Consumer Protection

Government Must Protect Consumers’ Health And Pocketbooks During COVID-19 Crisis

CFA Outlines a Public Policy Blueprint for Consumer Protection

Washington, DC – Today the Consumer Federation of America provided the President and Congress with a Comprehensive Consumer Agenda to address the COVID-19 crisis, beginning with the need for a wide-ranging paid sick leave policy as a critical step in reducing the spread of the disease. “While government entities including Congress, State Governors, Mayors, and Federal agencies are taking steps to address the virus, in order to truly protect consumers health and pocketbooks, there needs to be a comprehensive approach to public policy,” said Jack Gillis, CFA’s Executive Director.  “Protecting consumers’ health must be the priority, but protecting their pocketbooks is critically important to protecting their wellbeing.  In spite of the Administration’s very recent admonition that our economy is strong, most Americans are a paycheck or two away from financial disaster.  Staying financially healthy is critical to staying physically healthy,” added Gillis.

Our nation’s comprehensive COVID-19 response must include a strong paid sick leave policy and protecting consumers by ensuring affordable access to communications services, preventing utility shutoffs, mortgage foreclosures, student loan defaults, negative credit reporting effects, overpriced insurance, and making sure that airline and hotel customers’ rights are protected in any financial bailout of these industries.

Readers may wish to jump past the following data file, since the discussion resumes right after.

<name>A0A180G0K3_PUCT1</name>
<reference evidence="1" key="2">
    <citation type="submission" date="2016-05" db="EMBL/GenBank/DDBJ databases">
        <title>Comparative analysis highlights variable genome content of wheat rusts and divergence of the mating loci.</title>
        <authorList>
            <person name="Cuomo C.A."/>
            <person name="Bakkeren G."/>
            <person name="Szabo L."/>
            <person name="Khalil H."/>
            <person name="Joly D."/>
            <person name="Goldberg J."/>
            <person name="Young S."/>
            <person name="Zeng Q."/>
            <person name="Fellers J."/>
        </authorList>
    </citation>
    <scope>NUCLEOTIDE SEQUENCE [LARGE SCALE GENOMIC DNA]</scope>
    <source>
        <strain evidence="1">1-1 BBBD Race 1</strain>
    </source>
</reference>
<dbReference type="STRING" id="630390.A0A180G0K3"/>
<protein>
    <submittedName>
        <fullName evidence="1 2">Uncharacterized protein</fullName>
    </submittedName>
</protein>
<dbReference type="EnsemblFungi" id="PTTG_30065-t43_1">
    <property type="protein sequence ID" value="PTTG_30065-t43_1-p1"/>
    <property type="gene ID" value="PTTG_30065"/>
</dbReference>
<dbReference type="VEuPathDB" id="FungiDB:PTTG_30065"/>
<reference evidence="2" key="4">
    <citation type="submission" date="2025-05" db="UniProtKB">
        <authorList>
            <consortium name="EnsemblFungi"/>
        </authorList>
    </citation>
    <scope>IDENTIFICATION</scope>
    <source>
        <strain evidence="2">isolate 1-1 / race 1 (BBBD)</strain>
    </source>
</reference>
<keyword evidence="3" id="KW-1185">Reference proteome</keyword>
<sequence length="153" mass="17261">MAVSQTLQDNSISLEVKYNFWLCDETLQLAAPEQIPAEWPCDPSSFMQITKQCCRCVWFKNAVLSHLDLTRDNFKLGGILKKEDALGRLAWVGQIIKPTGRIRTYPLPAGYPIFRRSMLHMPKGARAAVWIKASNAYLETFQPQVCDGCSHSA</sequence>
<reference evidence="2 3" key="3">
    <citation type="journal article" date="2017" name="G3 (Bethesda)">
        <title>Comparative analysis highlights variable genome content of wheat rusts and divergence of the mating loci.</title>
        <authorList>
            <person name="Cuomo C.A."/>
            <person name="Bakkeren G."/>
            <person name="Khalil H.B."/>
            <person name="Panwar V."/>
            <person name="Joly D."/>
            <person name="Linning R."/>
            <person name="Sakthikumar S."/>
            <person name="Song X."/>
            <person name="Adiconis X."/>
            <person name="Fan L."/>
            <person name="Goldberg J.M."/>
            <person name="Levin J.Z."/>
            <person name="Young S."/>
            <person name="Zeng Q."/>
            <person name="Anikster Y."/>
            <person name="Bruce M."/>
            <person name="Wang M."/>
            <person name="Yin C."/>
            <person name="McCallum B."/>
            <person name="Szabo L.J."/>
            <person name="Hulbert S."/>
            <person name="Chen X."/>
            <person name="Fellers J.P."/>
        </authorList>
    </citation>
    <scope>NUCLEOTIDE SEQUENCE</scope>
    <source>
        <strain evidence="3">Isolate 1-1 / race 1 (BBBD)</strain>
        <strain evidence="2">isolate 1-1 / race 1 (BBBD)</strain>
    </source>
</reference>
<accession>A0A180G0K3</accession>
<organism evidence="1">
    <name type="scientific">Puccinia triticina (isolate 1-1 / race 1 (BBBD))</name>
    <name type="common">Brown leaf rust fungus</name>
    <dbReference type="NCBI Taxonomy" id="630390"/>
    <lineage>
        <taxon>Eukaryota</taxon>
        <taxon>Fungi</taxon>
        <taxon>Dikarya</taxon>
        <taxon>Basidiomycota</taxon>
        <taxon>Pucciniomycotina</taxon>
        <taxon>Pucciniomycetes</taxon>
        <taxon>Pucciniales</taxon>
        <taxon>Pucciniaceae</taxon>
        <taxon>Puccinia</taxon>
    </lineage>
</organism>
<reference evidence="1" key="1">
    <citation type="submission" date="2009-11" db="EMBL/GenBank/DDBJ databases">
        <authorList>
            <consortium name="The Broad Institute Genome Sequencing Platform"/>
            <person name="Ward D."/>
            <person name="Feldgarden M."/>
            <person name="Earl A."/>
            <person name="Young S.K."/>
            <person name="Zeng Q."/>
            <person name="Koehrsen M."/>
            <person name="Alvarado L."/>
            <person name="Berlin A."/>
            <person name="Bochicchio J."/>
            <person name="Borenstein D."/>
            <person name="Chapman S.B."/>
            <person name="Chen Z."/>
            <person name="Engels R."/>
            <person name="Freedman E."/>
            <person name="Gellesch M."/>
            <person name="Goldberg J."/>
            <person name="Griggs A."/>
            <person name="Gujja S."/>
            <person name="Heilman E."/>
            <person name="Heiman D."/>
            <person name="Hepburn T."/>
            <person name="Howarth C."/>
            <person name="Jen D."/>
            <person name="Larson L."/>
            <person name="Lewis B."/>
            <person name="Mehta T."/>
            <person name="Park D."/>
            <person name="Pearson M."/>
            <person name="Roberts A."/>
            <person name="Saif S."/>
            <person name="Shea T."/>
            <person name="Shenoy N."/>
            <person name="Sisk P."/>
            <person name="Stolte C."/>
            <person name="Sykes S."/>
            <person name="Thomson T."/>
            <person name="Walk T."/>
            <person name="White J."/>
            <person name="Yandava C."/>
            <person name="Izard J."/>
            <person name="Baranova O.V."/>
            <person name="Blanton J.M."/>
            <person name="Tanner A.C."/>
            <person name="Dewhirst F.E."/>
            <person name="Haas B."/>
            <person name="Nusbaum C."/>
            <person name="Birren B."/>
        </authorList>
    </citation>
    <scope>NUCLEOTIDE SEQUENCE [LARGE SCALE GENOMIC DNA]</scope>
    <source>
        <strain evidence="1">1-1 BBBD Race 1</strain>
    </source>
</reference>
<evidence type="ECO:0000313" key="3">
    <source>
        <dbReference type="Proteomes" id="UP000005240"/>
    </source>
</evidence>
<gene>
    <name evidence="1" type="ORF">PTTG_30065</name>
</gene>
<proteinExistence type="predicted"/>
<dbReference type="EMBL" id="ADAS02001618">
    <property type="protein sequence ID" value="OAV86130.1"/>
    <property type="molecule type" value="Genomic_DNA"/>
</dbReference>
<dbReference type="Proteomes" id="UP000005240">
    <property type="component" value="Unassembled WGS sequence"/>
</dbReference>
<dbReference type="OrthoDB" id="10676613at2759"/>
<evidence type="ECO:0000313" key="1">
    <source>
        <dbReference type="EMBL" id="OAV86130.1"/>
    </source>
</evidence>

The Consumer Federation of America has identified critical consumer protection issues that must be addressed as part of a comprehensive response to this crisis. Many of these items are focused on protecting those hardest hit by the economic fallout. Doing so is not just a matter of economic justice; it is the best way to stabilize the economy.

CFA and it’s over 250 national, state and local organizations are committed to working with policymakers at all levels to implement a “Comprehensive Consumer Agenda to Address the COVID-19 Crisis”.  For the details behind the following agenda, please see our LINK March 20, 2020 letter to the President and Congress.

A Comprehensive Consumer Agenda to Address COVID-19

  1. Create a comprehensive national paid sick leave policy to reduce the spread of the disease. Lack of paid sick leave encourages tens of millions of workers to continue working when they are sick, which can nullify the critically important benefits of social distancing.
  1. Protect those hardest hit from economic hardship by:
  • Providing forbearance to economically distressed mortgage borrowers. Any homeowner experiencing economic hardship because of the virus must have access to 180 days of forbearance on mortgage payments.
  • Halting evictions and foreclosures. There must be a 180 day moratorium on evictions of tenants experiencing economic hardship because of the virus, with support provided to property owners who suffer rental income losses.